Tips on Running a Remote Discovery Workshop
A Discovery Workshop allows a large number of stakeholders to come together to collaboratively discuss their needs. It is often where a project sponsor will uncover the complexities of a challenge or even discover new challenges in regions or markets.
The rise of remote working has seen organisations are shifting to remote Discovery workshops, bringing new levels of complexity and challenge when compared to in-person sessions. With discovery a key component in ensuring project success we will look at some of the top tips for running a successful remote discovery workshop.
A common aim for a discovery workshop is to have a two-way exchange of knowledge and information. From the vendor’s side, this might be a recap of the product for new stakeholders, detailing an indicative project plan or explaining the scope of required stakeholders. From the client-side, they will be discussing their current challenges and feeding into the project rollout design.
However, getting this balance right can be a significant challenge. If there is too much content from the client, new stakeholders who have not been involved in the entire process may not have a good enough understanding of the potential project or product. If there is too much information from the vendor, the client stakeholder will likely become disengaged and disinterested.
Previously, when we could run discovery workshops on a client’s site, it was easy to see when people were starting to switch off. That would give us the indication required to change some of the content to increase participation. In the virtual world, however, this can be very challenging.
The first tip to help overcome this challenge is to ask participants to keep their webcams on for the entirety of the session. You can then better judge the reactions of your audience. If your audience is starting to look bored or if they are looking away from the screen, this is your leading indicator that engagement needs to increase in the session.
Second, even when there is good audience participation, it can become just a handful of stakeholders who are sharing their thoughts. For this reason, calling out individual names can help involve everyone. This may feel unnatural at first. After all, it’s unlikely we would do this in a face-to-face meeting, but it helps the quieter attendees to get their voices heard. For large workshops where it may be impractical to give everyone a voice, regular polls can be more efficient. For very large discovery workshops (20+ attendees), breakout rooms can be essential to drive up audience participation. Taking the results from an earlier poll, these can be discussed in depth in smaller breakout groups, whereby points are documented and fed back to the wider group.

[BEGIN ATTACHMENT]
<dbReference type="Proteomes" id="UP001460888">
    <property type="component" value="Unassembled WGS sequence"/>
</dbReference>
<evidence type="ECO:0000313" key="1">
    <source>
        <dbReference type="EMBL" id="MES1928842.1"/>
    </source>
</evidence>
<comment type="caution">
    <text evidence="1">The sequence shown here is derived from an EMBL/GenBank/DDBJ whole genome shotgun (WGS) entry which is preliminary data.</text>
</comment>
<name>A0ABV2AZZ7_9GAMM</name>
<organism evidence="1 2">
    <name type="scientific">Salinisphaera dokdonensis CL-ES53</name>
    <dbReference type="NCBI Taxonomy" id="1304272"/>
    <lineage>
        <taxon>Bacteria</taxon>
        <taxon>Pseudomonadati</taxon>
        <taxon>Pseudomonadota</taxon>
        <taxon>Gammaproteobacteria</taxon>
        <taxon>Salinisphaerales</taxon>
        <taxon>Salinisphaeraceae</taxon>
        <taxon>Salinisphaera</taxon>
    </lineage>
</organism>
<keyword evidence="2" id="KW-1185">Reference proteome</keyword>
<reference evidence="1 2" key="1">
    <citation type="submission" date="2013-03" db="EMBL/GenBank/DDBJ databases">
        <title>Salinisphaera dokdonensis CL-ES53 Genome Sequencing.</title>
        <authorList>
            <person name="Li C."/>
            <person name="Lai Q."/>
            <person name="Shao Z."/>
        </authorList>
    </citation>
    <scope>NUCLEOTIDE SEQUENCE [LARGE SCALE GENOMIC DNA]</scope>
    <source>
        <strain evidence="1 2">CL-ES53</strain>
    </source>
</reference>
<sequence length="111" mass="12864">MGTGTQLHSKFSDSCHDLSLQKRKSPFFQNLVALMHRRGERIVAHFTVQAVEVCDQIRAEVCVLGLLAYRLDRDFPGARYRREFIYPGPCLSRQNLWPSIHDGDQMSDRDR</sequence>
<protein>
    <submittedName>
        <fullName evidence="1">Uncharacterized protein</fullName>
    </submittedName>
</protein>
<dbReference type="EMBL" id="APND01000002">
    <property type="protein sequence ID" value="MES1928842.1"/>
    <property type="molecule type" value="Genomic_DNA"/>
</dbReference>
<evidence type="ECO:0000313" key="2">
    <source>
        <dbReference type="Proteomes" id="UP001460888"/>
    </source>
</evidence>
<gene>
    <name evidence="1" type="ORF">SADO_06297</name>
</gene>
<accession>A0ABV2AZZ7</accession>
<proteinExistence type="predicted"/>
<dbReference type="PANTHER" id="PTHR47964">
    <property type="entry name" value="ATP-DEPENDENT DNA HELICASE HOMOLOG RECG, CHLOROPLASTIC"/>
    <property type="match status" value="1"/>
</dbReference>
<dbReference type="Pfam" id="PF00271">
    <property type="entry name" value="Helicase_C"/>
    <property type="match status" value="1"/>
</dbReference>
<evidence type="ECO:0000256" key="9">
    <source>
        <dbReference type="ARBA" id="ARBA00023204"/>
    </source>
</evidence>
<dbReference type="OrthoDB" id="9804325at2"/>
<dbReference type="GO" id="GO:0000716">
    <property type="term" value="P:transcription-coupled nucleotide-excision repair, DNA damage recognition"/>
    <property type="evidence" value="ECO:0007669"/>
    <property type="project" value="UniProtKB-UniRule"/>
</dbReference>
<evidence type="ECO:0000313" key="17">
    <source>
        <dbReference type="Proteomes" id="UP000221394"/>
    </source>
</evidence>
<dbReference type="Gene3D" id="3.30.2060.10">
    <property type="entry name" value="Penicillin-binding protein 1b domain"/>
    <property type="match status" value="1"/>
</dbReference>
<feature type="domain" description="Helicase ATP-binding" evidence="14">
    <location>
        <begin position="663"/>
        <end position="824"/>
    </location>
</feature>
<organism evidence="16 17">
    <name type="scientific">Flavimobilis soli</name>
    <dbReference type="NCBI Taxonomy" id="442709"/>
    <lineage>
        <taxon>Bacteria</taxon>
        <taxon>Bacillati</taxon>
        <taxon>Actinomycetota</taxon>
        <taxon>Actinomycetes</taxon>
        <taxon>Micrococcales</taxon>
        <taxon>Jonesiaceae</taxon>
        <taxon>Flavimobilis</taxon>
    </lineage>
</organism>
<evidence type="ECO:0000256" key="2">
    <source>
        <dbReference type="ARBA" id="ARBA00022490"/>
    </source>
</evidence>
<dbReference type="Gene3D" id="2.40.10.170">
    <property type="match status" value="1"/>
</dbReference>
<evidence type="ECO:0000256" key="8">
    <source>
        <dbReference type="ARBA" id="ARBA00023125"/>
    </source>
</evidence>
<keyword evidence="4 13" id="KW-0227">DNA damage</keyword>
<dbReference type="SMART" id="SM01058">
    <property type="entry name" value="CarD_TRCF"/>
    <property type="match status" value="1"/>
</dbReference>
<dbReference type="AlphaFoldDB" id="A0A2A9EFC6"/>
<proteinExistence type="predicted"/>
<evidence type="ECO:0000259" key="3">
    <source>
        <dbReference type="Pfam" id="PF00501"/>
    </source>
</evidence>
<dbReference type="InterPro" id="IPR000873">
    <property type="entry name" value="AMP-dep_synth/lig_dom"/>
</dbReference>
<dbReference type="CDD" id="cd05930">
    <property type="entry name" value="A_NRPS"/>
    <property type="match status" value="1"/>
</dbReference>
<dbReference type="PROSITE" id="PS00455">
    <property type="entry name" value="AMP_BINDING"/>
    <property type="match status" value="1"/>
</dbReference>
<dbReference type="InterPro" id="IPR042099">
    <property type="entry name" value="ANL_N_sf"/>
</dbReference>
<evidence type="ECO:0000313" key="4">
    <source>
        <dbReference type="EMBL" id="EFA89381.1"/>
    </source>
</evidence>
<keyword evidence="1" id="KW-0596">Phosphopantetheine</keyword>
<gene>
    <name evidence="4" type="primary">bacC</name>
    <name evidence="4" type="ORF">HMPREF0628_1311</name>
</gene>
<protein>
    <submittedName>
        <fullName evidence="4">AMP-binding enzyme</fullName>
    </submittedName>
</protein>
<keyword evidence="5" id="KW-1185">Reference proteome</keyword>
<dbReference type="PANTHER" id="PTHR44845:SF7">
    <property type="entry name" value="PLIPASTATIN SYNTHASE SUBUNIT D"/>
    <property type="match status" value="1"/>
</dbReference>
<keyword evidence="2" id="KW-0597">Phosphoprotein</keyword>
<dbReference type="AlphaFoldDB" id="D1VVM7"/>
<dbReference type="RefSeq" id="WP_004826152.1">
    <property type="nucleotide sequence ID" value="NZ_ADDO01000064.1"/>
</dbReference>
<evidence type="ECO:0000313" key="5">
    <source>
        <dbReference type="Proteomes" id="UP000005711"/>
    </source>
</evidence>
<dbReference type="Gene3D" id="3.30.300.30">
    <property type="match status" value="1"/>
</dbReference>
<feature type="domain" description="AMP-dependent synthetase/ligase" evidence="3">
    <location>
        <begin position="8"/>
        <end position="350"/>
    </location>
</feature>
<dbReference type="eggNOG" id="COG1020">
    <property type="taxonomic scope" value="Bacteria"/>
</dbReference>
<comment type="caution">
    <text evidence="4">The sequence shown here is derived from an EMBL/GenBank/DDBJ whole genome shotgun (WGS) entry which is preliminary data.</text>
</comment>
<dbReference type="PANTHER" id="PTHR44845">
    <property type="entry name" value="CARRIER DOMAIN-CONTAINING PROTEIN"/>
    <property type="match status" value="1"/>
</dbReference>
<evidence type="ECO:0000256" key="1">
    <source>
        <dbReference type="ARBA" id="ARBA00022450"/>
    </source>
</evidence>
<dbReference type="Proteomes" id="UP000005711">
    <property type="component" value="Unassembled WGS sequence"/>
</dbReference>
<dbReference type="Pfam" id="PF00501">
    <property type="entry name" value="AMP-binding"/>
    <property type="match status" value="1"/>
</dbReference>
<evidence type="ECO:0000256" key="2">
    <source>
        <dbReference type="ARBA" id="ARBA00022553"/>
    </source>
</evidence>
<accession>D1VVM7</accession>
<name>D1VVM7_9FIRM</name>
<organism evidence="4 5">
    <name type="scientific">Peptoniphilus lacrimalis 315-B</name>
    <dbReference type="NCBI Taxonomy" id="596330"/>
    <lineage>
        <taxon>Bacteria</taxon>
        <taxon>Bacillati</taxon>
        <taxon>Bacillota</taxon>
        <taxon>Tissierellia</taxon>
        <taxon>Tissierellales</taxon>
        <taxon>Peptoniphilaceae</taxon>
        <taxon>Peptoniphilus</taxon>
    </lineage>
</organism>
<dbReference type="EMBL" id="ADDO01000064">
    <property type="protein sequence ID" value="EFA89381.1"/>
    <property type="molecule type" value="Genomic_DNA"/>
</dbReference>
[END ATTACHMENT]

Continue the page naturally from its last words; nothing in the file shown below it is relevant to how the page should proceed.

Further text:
No one can run a successful Discovery Workshop on their own. A team is needed to work seamlessly together to create a smooth and engaging experience for the audience. However, a facilitator is crucial to introduce the day and round-up at the end. They will be in charge of introductions and will introduce each topic and are likely to be the key relationship manager for the client such as the Account Executive or Sales Manager.
There should be a vast amount of knowledge and information that is gathered from a large-scale discovery workshop that will need to be documented. Having someone from your company act as an administrator is important because listening back to the recording of a full-day call is entirely impractical. The best candidate for this role is someone who understands the product and has some background on the client such as a junior Solutions Consultant or Value Engineer. That way, any acronyms can be translated and any product implications can be documented rather than just a word-for-word transcript. This person could also be in charge of timekeeping and, where necessary, messaging the internal messaging channel to keep everything running on time.
Having a single person hosting the workshop for a full day can quickly become boring but having frequent changes in speaker can keep the session lively. The additional benefit of this can be that each different speaker can be introduced as a specialist in each topic, thus bolstering their credibility.
For example, if your company sells multiple products, you may split the discovery workshop into multiple sessions. Having a different speaker for each product can show their individual authority in their area of expertise.
As you can see, there are a number of points to consider when running a large-scale Discovery Workshop. However, with the right preparation and planning, they can be an overwhelming success.
There is nothing better than getting all of your stakeholders in the same room to discuss their challenges and how you, your organisation and your product will add value to their company.
If you are interested in finding out more about our product discovery process, get in touch for a chat with the team.